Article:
Wartime relaxation of laws governing employment of women and minors, 1943.
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Wartime relaxation of laws governing employment of women and minors, 1943. by California. Dept. of Industrial Relations. Division of Labor Statistics and Law Enforcement.

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Published by Division of labor statistics and law enforcement, Division of industrial welfare in San Francisco, Calif .
Written in English



  • California.,
  • California


  • Women -- Employment -- California.,
  • Child labor -- California

Book details:

Edition Notes

ContributionsCalifornia. Dept. of Industrial Relations. Division of Industrial Welfare
LC ClassificationsHD6083.U6 C25 1944
The Physical Object
Pagination31 p.
Number of Pages31
ID Numbers
Open LibraryOL6476755M
LC Control Number44042321

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Employment of Women in Wa Productionr * DURING THE WAR PERIOD OF. , more women entered the labor forc thae even r before. They worked not only as clerks and saleswomen but also as lathe operators, punch-press operators, single an multiple-spindle-drill-presd operatorss, grinders, riveting-machine operators, inspectors. Marital status of women war workers 17 Increases in employment of women, by marital status 17 Various groups of married women 18 Women's labor-force status, by marital status in March ~ 19 Relative stability of single and married women workers 19 Marital status and former activity of new accessions to the woman labor force 1 20Cited by: 9. The number of employed women grew from 14 million in to 19 million in , rising from 26 to 36 percent of the work force. Most industry analysts and government planners expected this situation to be temporary. At the end of the war, the Women’s Bureau of the Department of Labor asked women workers about their future work plans. Women also supported the war effort in a number of government functions. By , women held more than a third of civil service jobs in fields formerly reserved for men. Nearly one million women worked in the federal government during the war. These women were called “Government Girls” and returned their jobs to the men they replaced after.

Distribution in the Prewar and Wartime Labor Force — 12 Difficulties in Redistribution of Women War Workers — 13 Supplement—Dates for Which Information is Available 14 TABLES 1. Changes in employment of women—Prewar, war, and postwar periods. 2 2. Percent distribution of women 14 years and over in the population, by. RECONSTRUCTING WOMEN'S WARTIME LIVES is about the effects of the Second War War on women's sense of themselves. At the heart of the book is the dichotomy of women who heroically held men's jobs and women who stoically endured the pressures and privations of war at home. These personal accounts reveal the often unexpected ways in which women reconstructed their wartime lives.   The War Relocation Authority was created in the wake of President Franklin D. Roosevelt's issuing of Executive Order on Febru The Order granted the army the authority to create a military zone and to remove all residents of Japanese ancestry. The President and his advisors agreed that a civilian agency should be created to care for the excluded population. States at War (New York, ), p. ; United States Department of Labor, Women's Bureau, Women Workers in Ten War Production Areas and Their Postwar Employment Plans, Bulletin no. (Washington, ), p. 2 City of Lowell, "Record of Votes to "; United States Department.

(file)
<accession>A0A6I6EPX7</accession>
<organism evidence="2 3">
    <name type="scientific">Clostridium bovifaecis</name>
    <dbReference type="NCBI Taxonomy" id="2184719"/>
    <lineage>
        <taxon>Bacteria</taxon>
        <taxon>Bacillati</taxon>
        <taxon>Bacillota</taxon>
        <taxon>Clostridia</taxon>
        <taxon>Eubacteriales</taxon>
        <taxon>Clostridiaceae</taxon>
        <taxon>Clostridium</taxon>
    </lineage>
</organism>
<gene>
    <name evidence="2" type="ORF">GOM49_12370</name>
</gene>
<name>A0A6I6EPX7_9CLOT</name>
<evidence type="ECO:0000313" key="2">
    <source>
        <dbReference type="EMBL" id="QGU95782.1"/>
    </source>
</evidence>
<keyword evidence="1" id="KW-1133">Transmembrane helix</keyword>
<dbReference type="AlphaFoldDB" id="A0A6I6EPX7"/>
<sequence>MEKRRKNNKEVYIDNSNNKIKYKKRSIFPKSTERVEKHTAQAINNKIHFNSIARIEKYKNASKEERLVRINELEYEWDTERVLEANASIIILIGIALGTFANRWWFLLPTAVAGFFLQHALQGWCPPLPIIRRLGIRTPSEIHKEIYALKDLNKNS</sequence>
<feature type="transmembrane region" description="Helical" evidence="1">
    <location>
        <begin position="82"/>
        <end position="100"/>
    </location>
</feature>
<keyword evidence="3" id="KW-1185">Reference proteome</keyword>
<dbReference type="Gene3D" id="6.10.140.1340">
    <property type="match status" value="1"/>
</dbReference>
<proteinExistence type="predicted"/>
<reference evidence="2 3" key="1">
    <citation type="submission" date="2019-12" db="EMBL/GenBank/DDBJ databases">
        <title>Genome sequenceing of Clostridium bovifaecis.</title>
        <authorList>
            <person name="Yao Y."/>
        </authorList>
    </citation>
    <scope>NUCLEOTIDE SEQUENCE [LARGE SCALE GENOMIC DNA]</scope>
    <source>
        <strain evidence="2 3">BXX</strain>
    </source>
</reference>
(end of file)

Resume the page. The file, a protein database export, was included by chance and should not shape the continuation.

Thousands of women moved to Washington, DC, to take government office and support jobs. There were many jobs for women at Los Alamos and Oak Ridge, as the US explored nuclear weapons. Minority women benefited from the June , Executive Order , issued by President Franklin D. Roosevelt, after A. Philip Randolph threatened a march on. not only laws to regulate child labor but also at least some type of women’s labor laws, that is, measures to provide maximum hours, minimum wages, sex laws. w orld war ii and especially the postwar economy changed the con- law, and social science. this book is a narrative history. it tells a story, one that continues over. Notes: Defense employment includes military personnel, civilian employees of the military, and employees of defense-related industries. The labor force residuum is minus nondefense employment. Source: Computed from data in U.S. Dept. of Defense, National Defense Budget Estimates, p. To see more clearly what happened to the labor force, one can examine the . The United States home front during World War II supported the war effort in many ways, including a wide range of volunteer efforts and submitting to government-managed rationing and price was a general feeling of agreement that the sacrifices were for the national good during the war. The labor market changed radically.